GLENDALE, Ariz. - Does Junior Seau need a Super Bowl ring to validate what most would call a Hall of Fame career?
Well, the latter part of the question may serve as the answer.
But the ring wouldn't hurt.
"I don't think he needs a Super Bowl," said New England teammate Rodney Harrison. "I think what he's done, 12 consecutive Pro Bowls, and what he still does says it all. I don't think he really needs a ring. But there's nothing wrong with having one. For him, I think it would just put that stamp of approval on an already successful career."
It was successful and more after 13 years in a San Diego Chargers uniform and three more with the Miami Dolphins. After the 1,700 tackles, 52 sacks, and 15 interceptions. After all those Pro Bowls.
Seau retired after the 2005 season. There had been a Super Bowl with the Chargers, but not a victory, not a ring. It looked as if that's the way it would stay.
Seau, of course, stayed retired for about three days.
"I knew it was a bunch of baloney," Harrison, his teammate for nine seasons in San Diego, said. "I knew he still wanted to play and was looking for the right opportunity. When I talked to him, I told him that if he came to [the Patriots] it would be a special opportunity to come and play and be a part of something special. He seized the moment."
And, now, the moment might seize him. The Pats are on the brink of a 19-0 season. All that stands in the way are the New York Giants in Super Bowl XLII tomorrow evening. A ring would be the icing on a career cake.
"Do I need a Super Bowl ring to validate my career? We would all love to have one, and now there's a chance to actually go out and play for one," Seau said. "But I won't be able to answer that question until after the game because it's hypothetical. I am going to embrace it and do all I can to help this team accomplish it, not for me, but for all of us.
"This game is bigger than any of us. This is not about Junior. It's not about [Randy] Moss or the guys who don't have a ring on their finger. This is about history."
In the history of the NFL, there have been few linebackers more respected and appreciated than Junior Seau.
"I don't think there's one person who doesn't want to see Junior attain that ring," said New England player personnel director Scott Pioli. "I know there's no one in our organization that doesn't want to see it happen. The guy is a first-ballot Hall of Famer. You guys [the media] better not screw that up. Get him in on the first ballot."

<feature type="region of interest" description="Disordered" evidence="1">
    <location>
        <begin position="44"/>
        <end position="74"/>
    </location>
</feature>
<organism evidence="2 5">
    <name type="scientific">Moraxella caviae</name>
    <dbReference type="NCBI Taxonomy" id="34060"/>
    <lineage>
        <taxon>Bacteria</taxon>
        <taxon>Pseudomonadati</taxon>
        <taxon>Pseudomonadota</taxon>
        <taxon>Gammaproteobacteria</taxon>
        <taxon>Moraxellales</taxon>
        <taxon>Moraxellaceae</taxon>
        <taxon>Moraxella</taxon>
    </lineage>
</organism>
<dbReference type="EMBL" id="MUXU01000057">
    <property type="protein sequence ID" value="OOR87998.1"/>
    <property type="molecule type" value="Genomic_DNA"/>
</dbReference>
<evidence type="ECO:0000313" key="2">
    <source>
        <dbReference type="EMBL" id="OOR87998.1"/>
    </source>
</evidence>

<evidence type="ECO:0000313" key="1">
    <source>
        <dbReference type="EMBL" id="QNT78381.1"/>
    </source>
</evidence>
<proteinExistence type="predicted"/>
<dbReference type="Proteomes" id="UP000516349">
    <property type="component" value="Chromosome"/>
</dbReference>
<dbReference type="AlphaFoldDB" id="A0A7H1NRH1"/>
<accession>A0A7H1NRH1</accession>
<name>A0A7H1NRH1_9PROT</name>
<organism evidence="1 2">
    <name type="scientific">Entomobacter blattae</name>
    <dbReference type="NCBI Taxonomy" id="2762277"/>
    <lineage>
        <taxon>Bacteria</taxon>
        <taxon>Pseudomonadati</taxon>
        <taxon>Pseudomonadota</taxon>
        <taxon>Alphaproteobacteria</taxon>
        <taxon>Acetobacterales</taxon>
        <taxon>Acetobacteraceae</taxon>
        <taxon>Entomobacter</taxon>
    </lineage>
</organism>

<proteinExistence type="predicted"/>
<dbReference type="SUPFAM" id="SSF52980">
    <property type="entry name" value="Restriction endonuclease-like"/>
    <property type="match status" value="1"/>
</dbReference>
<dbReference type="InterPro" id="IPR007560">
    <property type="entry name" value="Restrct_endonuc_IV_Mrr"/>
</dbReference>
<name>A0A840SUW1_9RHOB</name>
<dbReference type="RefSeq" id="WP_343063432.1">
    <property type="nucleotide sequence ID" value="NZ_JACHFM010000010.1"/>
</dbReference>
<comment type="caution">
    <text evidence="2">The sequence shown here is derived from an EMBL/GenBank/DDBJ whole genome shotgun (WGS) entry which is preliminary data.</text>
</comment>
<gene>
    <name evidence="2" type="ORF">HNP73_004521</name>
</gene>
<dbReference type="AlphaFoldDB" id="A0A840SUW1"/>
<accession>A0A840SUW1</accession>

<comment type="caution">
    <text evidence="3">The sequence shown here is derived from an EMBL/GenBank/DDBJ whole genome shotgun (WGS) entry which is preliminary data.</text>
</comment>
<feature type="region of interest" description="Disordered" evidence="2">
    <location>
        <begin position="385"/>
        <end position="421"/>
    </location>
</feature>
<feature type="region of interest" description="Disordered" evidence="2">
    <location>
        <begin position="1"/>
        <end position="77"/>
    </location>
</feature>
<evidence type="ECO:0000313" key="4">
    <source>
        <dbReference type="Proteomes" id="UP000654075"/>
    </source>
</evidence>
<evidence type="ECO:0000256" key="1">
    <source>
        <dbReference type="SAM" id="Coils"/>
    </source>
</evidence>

Seau's enshrinement was delayed when Patriots coach Bill Belichick dialed the phone.
"His words were, 'I have a position for you,'•" Seau recalled. "Other teams were saying they would love for me to be on their team. They gave me a clue that they wanted me, but didn't really need me. Belichick said, 'I have a position for you,' and it changed my life."
Seau came out of his brief retirement and joined the Pats in 2006, but his season ended after 11 games because of an arm injury, and the team's playoff run fell short of the Super Bowl. This season, he often played in a reserve role, but has been the starting left inside linebacker for the last six games and is New England's leading tackler, with 16 stops, in the postseason.
"I think there are probably some players that physically may be able to play longer than they actually do, but mentally they are at the end of the road," Belichick said. "Then there are guys who are mentally ready to play longer, but physically are at the end of the road. Guys like Junior are able to keep it going because they are strong in both areas.
"He's a great physical specimen, trains hard, loves football, and has a lot of energy, as much energy as any player we have on the field. He's one of the most respected players in the league. He has a tremendous amount of respect on our team. The fact he was elected captain this year, when it was only his second year on the team, is a little unusual. So is the fact he got the exact same number of votes from offensive and defensive players.
"If you know Junior, it isn't that surprising because he brings a great professionalism. He's a Hall of Fame player, and it has been an honor to coach him. He is a special one."
Seau played in Super Bowl XXIX with the Chargers in a 49-26 loss to San Francisco and Steve Young, who threw six touchdown passes that day.
"After the first five minutes of the first quarter, we were down 14-0, so it wasn't too good," Seau said of the memory. "We really were overmatched. It was embarrassing because you wished you could go out there and perform at a high level, and when that doesn't happen it's very disappointing.
"It has been 181 games since then, I'm told. When you're young you always think you're going to have another opportunity. I would never have thought it would be this long. It has been a journey. Now, it's the chance of a lifetime."
Seau, said Harrison, "has endured and persevered. It has just been a tremendous story. Now we need to go ahead and finish it off on Sunday and make that story even sweeter."
Contact Blade sports columnist Dave Hackenberg at: firstname.lastname@example.org
or 419-724-6398.33.53858 -112.1863